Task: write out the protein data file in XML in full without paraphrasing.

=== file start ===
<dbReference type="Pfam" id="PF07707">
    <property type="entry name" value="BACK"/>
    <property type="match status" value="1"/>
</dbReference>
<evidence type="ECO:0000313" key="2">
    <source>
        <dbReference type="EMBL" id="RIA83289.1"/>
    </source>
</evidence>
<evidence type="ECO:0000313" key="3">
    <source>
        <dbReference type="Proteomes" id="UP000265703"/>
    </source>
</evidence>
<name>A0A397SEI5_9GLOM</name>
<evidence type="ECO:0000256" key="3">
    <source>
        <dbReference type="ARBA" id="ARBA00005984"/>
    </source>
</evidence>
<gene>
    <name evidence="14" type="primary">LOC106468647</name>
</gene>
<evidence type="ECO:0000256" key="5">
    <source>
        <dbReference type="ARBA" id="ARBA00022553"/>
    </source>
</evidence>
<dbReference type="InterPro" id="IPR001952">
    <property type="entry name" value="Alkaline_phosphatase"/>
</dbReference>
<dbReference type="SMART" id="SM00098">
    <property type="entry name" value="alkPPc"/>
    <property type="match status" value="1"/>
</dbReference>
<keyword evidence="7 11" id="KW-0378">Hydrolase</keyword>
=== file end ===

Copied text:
<dbReference type="Pfam" id="PF07707">
    <property type="entry name" value="BACK"/>
    <property type="match status" value="1"/>
</dbReference>
<evidence type="ECO:0000313" key="2">
    <source>
        <dbReference type="EMBL" id="RIA83289.1"/>
    </source>
</evidence>
<evidence type="ECO:0000313" key="3">
    <source>
        <dbReference type="Proteomes" id="UP000265703"/>
    </source>
</evidence>
<name>A0A397SEI5_9GLOM</name>
<evidence type="ECO:0000256" key="3">
    <source>
        <dbReference type="ARBA" id="ARBA00005984"/>
    </source>
</evidence>
<gene>
    <name evidence="14" type="primary">LOC106468647</name>
</gene>
<evidence type="ECO:0000256" key="5">
    <source>
        <dbReference type="ARBA" id="ARBA00022553"/>
    </source>
</evidence>
<dbReference type="InterPro" id="IPR001952">
    <property type="entry name" value="Alkaline_phosphatase"/>
</dbReference>
<dbReference type="SMART" id="SM00098">
    <property type="entry name" value="alkPPc"/>
    <property type="match status" value="1"/>
</dbReference>
<keyword evidence="7 11" id="KW-0378">Hydrolase</keyword>